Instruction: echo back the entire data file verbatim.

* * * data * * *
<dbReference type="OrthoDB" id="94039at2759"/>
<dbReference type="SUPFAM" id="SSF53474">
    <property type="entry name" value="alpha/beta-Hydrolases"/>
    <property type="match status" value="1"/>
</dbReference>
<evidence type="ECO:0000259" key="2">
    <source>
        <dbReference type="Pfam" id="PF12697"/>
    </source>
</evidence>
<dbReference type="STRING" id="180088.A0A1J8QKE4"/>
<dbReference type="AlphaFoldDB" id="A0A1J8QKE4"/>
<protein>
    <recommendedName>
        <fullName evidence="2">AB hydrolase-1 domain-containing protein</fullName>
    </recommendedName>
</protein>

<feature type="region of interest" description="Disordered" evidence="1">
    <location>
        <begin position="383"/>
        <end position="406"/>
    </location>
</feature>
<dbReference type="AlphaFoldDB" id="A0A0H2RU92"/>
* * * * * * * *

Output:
<dbReference type="OrthoDB" id="94039at2759"/>
<dbReference type="SUPFAM" id="SSF53474">
    <property type="entry name" value="alpha/beta-Hydrolases"/>
    <property type="match status" value="1"/>
</dbReference>
<evidence type="ECO:0000259" key="2">
    <source>
        <dbReference type="Pfam" id="PF12697"/>
    </source>
</evidence>
<dbReference type="STRING" id="180088.A0A1J8QKE4"/>
<dbReference type="AlphaFoldDB" id="A0A1J8QKE4"/>
<protein>
    <recommendedName>
        <fullName evidence="2">AB hydrolase-1 domain-containing protein</fullName>
    </recommendedName>
</protein>

<feature type="region of interest" description="Disordered" evidence="1">
    <location>
        <begin position="383"/>
        <end position="406"/>
    </location>
</feature>
<dbReference type="AlphaFoldDB" id="A0A0H2RU92"/>